Flit is itself packaged using Flit, as are some foundational packaging tools such as pep517. So where can you start if you need to install everything from source?


For most users, pip handles all this automatically. You should only need to deal with this if you’re building things entirely from scratch, such as putting Python packages into another package format.

The key piece is flit_core. This is a package which can build itself using nothing except Python and the standard library. From an unpacked source archive, you can run python, of which the crucial part is:

from flit_core import build_thyself
whl_fname = build_thyself.build_wheel('dist/')
print(os.path.join('dist', whl_fname))

This produces a .whl wheel file, which you can unzip into your site-packages folder (or equivalent) to make flit_core available for building other packages. (You could also just copy flit_core from the source directory, but without the .dist-info folder, tools like pip won’t know that it’s installed.)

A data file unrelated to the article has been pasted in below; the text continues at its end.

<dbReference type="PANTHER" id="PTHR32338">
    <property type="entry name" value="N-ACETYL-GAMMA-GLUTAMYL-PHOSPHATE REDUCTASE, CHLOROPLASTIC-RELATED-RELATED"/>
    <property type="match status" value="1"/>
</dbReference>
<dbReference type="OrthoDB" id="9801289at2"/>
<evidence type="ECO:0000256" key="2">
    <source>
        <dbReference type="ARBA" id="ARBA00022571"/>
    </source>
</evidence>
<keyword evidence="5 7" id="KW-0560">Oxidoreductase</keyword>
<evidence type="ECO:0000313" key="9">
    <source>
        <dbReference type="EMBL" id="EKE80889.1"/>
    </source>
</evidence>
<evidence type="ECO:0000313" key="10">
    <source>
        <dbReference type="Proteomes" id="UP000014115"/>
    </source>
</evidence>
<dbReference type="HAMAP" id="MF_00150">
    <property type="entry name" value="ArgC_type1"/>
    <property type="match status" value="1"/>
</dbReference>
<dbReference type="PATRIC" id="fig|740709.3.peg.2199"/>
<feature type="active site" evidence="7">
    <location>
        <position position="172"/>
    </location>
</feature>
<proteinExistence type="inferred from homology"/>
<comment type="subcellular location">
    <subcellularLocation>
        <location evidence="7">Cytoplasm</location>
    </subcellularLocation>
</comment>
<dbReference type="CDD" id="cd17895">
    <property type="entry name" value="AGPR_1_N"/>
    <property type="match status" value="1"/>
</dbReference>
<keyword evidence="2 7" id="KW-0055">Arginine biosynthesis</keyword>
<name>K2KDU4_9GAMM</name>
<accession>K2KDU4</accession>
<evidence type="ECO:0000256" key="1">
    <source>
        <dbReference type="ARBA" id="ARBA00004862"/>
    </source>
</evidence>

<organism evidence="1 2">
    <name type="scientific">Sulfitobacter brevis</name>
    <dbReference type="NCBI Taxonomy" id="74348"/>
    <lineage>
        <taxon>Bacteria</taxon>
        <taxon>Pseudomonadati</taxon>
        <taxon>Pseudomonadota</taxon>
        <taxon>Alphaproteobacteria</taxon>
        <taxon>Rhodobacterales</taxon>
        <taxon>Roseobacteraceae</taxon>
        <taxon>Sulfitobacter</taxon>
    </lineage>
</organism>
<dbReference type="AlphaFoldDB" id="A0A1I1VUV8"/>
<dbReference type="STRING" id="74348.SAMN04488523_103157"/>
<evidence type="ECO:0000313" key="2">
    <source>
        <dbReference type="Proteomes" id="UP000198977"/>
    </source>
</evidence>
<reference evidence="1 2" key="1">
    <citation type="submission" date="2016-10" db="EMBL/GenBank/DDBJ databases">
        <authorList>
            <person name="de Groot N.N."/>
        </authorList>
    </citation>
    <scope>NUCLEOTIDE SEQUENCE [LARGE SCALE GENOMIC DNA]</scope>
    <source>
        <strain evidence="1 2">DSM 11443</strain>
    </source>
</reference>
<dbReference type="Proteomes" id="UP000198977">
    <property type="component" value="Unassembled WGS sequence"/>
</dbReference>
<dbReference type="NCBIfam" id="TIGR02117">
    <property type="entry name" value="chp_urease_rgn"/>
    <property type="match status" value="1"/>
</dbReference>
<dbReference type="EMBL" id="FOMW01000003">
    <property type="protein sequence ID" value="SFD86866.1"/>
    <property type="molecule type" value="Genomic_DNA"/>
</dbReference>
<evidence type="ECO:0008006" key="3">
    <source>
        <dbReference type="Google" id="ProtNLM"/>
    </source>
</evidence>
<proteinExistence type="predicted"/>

Note that although flit_core has no build dependencies, it has one runtime dependency, Tomli. Tomli is itself packaged with Flit, so after building flit_core, you will need to use that to build Tomli, arranging for tomli to be importable directly from the source location (e.g. using the PYTHONPATH environment variable).

I recommend that you get the build and installer packages (and their dependencies) installed as the goal of the bootstrapping phase. These tools together can be used to install any other Python packages: build to create wheels and installer to install them.